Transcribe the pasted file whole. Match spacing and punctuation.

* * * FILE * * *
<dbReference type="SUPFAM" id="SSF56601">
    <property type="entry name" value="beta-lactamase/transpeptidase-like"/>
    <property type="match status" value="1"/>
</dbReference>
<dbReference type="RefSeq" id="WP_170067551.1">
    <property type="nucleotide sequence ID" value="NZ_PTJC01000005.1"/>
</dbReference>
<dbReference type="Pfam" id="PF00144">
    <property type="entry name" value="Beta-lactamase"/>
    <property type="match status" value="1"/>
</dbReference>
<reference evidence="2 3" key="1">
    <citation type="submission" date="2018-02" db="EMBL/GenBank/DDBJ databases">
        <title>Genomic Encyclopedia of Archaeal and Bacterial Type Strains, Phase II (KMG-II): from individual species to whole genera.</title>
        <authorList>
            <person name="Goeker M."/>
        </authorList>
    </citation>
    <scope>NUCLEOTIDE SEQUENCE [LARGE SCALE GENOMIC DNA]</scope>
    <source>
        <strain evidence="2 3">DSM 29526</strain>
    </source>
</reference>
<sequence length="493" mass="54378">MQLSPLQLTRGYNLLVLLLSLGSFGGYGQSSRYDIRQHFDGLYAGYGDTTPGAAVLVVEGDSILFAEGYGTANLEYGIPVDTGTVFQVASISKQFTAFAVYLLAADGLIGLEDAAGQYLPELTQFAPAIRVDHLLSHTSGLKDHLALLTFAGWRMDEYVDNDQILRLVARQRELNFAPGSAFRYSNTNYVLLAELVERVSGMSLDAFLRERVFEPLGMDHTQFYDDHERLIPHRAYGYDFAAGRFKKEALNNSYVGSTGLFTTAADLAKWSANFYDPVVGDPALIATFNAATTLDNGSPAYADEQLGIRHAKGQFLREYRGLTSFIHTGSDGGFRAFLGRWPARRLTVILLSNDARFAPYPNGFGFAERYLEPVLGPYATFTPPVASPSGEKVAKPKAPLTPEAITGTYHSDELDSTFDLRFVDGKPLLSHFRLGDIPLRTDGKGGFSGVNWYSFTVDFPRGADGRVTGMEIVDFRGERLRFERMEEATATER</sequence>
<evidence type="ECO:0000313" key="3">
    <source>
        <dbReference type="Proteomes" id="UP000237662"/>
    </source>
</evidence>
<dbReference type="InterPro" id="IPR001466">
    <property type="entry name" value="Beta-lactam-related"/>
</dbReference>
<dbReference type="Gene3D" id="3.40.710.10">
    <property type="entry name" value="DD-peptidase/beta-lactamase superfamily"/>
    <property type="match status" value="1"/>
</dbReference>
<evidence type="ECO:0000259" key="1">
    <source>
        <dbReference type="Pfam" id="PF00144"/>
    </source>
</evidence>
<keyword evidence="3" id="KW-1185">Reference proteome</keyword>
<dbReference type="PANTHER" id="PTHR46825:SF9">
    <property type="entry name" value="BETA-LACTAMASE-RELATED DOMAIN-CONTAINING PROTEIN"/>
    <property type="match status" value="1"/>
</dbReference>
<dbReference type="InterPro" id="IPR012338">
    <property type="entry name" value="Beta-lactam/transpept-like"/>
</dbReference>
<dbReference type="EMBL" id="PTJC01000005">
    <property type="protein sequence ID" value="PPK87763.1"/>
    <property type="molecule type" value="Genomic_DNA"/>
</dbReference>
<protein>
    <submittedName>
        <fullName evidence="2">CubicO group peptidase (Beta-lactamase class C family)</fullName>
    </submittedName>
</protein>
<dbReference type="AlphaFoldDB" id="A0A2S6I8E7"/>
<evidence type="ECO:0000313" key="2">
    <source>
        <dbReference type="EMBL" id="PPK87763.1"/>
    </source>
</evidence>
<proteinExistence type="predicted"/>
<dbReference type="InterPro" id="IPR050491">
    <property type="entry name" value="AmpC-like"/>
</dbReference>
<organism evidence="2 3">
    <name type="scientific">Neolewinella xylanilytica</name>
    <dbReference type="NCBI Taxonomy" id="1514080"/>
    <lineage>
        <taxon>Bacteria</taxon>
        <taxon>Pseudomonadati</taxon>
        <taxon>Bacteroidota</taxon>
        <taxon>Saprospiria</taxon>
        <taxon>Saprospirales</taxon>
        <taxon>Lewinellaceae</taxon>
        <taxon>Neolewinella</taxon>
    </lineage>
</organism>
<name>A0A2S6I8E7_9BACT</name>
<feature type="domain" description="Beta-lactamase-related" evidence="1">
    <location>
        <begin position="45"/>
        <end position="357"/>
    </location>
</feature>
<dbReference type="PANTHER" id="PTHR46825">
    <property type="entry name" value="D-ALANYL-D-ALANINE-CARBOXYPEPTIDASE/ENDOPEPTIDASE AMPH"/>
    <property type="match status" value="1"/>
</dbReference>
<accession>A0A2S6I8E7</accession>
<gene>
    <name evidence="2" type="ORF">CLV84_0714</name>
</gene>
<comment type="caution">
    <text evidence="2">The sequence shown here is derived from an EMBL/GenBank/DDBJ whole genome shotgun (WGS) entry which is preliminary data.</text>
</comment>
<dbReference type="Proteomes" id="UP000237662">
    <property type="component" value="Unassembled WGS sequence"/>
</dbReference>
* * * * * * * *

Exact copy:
<dbReference type="SUPFAM" id="SSF56601">
    <property type="entry name" value="beta-lactamase/transpeptidase-like"/>
    <property type="match status" value="1"/>
</dbReference>
<dbReference type="RefSeq" id="WP_170067551.1">
    <property type="nucleotide sequence ID" value="NZ_PTJC01000005.1"/>
</dbReference>
<dbReference type="Pfam" id="PF00144">
    <property type="entry name" value="Beta-lactamase"/>
    <property type="match status" value="1"/>
</dbReference>
<reference evidence="2 3" key="1">
    <citation type="submission" date="2018-02" db="EMBL/GenBank/DDBJ databases">
        <title>Genomic Encyclopedia of Archaeal and Bacterial Type Strains, Phase II (KMG-II): from individual species to whole genera.</title>
        <authorList>
            <person name="Goeker M."/>
        </authorList>
    </citation>
    <scope>NUCLEOTIDE SEQUENCE [LARGE SCALE GENOMIC DNA]</scope>
    <source>
        <strain evidence="2 3">DSM 29526</strain>
    </source>
</reference>
<sequence length="493" mass="54378">MQLSPLQLTRGYNLLVLLLSLGSFGGYGQSSRYDIRQHFDGLYAGYGDTTPGAAVLVVEGDSILFAEGYGTANLEYGIPVDTGTVFQVASISKQFTAFAVYLLAADGLIGLEDAAGQYLPELTQFAPAIRVDHLLSHTSGLKDHLALLTFAGWRMDEYVDNDQILRLVARQRELNFAPGSAFRYSNTNYVLLAELVERVSGMSLDAFLRERVFEPLGMDHTQFYDDHERLIPHRAYGYDFAAGRFKKEALNNSYVGSTGLFTTAADLAKWSANFYDPVVGDPALIATFNAATTLDNGSPAYADEQLGIRHAKGQFLREYRGLTSFIHTGSDGGFRAFLGRWPARRLTVILLSNDARFAPYPNGFGFAERYLEPVLGPYATFTPPVASPSGEKVAKPKAPLTPEAITGTYHSDELDSTFDLRFVDGKPLLSHFRLGDIPLRTDGKGGFSGVNWYSFTVDFPRGADGRVTGMEIVDFRGERLRFERMEEATATER</sequence>
<evidence type="ECO:0000313" key="3">
    <source>
        <dbReference type="Proteomes" id="UP000237662"/>
    </source>
</evidence>
<dbReference type="InterPro" id="IPR001466">
    <property type="entry name" value="Beta-lactam-related"/>
</dbReference>
<dbReference type="Gene3D" id="3.40.710.10">
    <property type="entry name" value="DD-peptidase/beta-lactamase superfamily"/>
    <property type="match status" value="1"/>
</dbReference>
<evidence type="ECO:0000259" key="1">
    <source>
        <dbReference type="Pfam" id="PF00144"/>
    </source>
</evidence>
<keyword evidence="3" id="KW-1185">Reference proteome</keyword>
<dbReference type="PANTHER" id="PTHR46825:SF9">
    <property type="entry name" value="BETA-LACTAMASE-RELATED DOMAIN-CONTAINING PROTEIN"/>
    <property type="match status" value="1"/>
</dbReference>
<dbReference type="InterPro" id="IPR012338">
    <property type="entry name" value="Beta-lactam/transpept-like"/>
</dbReference>
<dbReference type="EMBL" id="PTJC01000005">
    <property type="protein sequence ID" value="PPK87763.1"/>
    <property type="molecule type" value="Genomic_DNA"/>
</dbReference>
<protein>
    <submittedName>
        <fullName evidence="2">CubicO group peptidase (Beta-lactamase class C family)</fullName>
    </submittedName>
</protein>
<dbReference type="AlphaFoldDB" id="A0A2S6I8E7"/>
<evidence type="ECO:0000313" key="2">
    <source>
        <dbReference type="EMBL" id="PPK87763.1"/>
    </source>
</evidence>
<proteinExistence type="predicted"/>
<dbReference type="InterPro" id="IPR050491">
    <property type="entry name" value="AmpC-like"/>
</dbReference>
<organism evidence="2 3">
    <name type="scientific">Neolewinella xylanilytica</name>
    <dbReference type="NCBI Taxonomy" id="1514080"/>
    <lineage>
        <taxon>Bacteria</taxon>
        <taxon>Pseudomonadati</taxon>
        <taxon>Bacteroidota</taxon>
        <taxon>Saprospiria</taxon>
        <taxon>Saprospirales</taxon>
        <taxon>Lewinellaceae</taxon>
        <taxon>Neolewinella</taxon>
    </lineage>
</organism>
<name>A0A2S6I8E7_9BACT</name>
<feature type="domain" description="Beta-lactamase-related" evidence="1">
    <location>
        <begin position="45"/>
        <end position="357"/>
    </location>
</feature>
<dbReference type="PANTHER" id="PTHR46825">
    <property type="entry name" value="D-ALANYL-D-ALANINE-CARBOXYPEPTIDASE/ENDOPEPTIDASE AMPH"/>
    <property type="match status" value="1"/>
</dbReference>
<accession>A0A2S6I8E7</accession>
<gene>
    <name evidence="2" type="ORF">CLV84_0714</name>
</gene>
<comment type="caution">
    <text evidence="2">The sequence shown here is derived from an EMBL/GenBank/DDBJ whole genome shotgun (WGS) entry which is preliminary data.</text>
</comment>
<dbReference type="Proteomes" id="UP000237662">
    <property type="component" value="Unassembled WGS sequence"/>
</dbReference>